Fast should be deemed batil, if any of the said things takes place, except the following:

50. a. Anything commissioned by the worshippers unintentionally would not detract the fast.

51. b. Should the worshipper do anything which is included in the eight-item list, in the belief that it is not, only to find out later that it is, this would not affect the validity of fast.

52. If the worshipper is involuntarily made to flout the ban, this would not detract the fast.

53. Exceptions to the principle of things happening to the worshippers without their consent are the following:

a. Suppose someone fills his mouth with water without contemplating to drink it. However, while turning the water inside it, some of the water seeped into his stomach by accident. Such are required, as a matter of voluntary precaution, to compensate for the fast of the day. That is, barring this happening as a result of the worshipper’s using the water as mouthwash as part of wudhu for an obligatory prayer, as rinsing the mouth in this context is mustahab, in that it can be tolerated.

b. Having embarked on playing with his woman, the worshipper unintentionally ejaculated. He can still hold his fast, provided that he is, at the outset, confident not to cause any ejaculation.

54. d. The worshippers could suspect whether dawn has already arrived, then checked to find out the truth of the matter. Having reached a conclusion that it had not, they ate and drank. Afterwards, they discovered that it was already dawn time. Their fast should still be valid.

At the other end of the spectrum is another worshipper who, although faced with the same problem, did not bother to check for themselves. Thus, he took to food and drink in the belief that was not time for dawn yet. Although, he is not deemed guilty, he could be penalized by compensating for that day by way of qadha’, should he find out to the contrary.

The same applies to those who break their fast prematurely in the dying moments of daylight, believing that the day has drawn to a close after having noticed what seemed to be darkness, despite clear skies. Their fast is batil; they are, therefore, required to make up the day they squandered and pay kaffarah. If the cause of the darkness was something else other than clouds, the same rule applies as a matter of obligatory precaution. Should there be clouded skies, the fast stands, without the need for further action.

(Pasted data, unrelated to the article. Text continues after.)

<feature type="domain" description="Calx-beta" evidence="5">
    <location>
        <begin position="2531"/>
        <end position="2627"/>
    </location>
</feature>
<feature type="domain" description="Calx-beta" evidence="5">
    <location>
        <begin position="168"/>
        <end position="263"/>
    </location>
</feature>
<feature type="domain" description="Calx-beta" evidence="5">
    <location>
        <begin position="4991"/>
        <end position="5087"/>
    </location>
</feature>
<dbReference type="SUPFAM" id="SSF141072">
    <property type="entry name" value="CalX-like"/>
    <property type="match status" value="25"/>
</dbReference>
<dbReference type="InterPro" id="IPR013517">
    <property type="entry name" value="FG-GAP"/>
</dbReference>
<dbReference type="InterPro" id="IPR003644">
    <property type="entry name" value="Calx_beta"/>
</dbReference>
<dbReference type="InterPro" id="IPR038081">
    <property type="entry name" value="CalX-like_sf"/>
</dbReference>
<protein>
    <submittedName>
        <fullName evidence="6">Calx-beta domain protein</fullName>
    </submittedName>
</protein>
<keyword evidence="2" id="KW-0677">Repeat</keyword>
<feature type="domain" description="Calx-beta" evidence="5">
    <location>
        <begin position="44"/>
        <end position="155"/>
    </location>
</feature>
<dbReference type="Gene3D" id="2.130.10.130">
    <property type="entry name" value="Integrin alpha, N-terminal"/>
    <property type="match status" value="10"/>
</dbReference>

If there was no darkness, and the worshippers suspected that it may be time for breaking the fast, they are not allowed to do so. Should they go ahead and break their fast, they would be deemed sinful, their fast batil, and it becomes obligatory on them to repeat the fast by way of qadha’ and pay kaffarah. That is, unless it transpired to them that it really was time for the end of fast, in which case they should not worry about taking further action.

The same applies to the persons who broke their fast despite the existence of plausible evidence that it was not dark enough for anyone to break his fast. Such people should compensate for that day by way of fasting qadha’ and pay kaffarah.

For those who break their fast after attaining certainty that it is time to break their fast through either personal experience or reliance on sound proof in support of such conclusion, they cannot be deemed sinful, nor can they be made to pay kaffarah. However, if they find out that they were in the wrong, they have to hold their fast. And although they are not required to repeat fasting the day by way of qadha’, espousing ihtiyat in performing qadha’ fast should pose no harm.

General Rules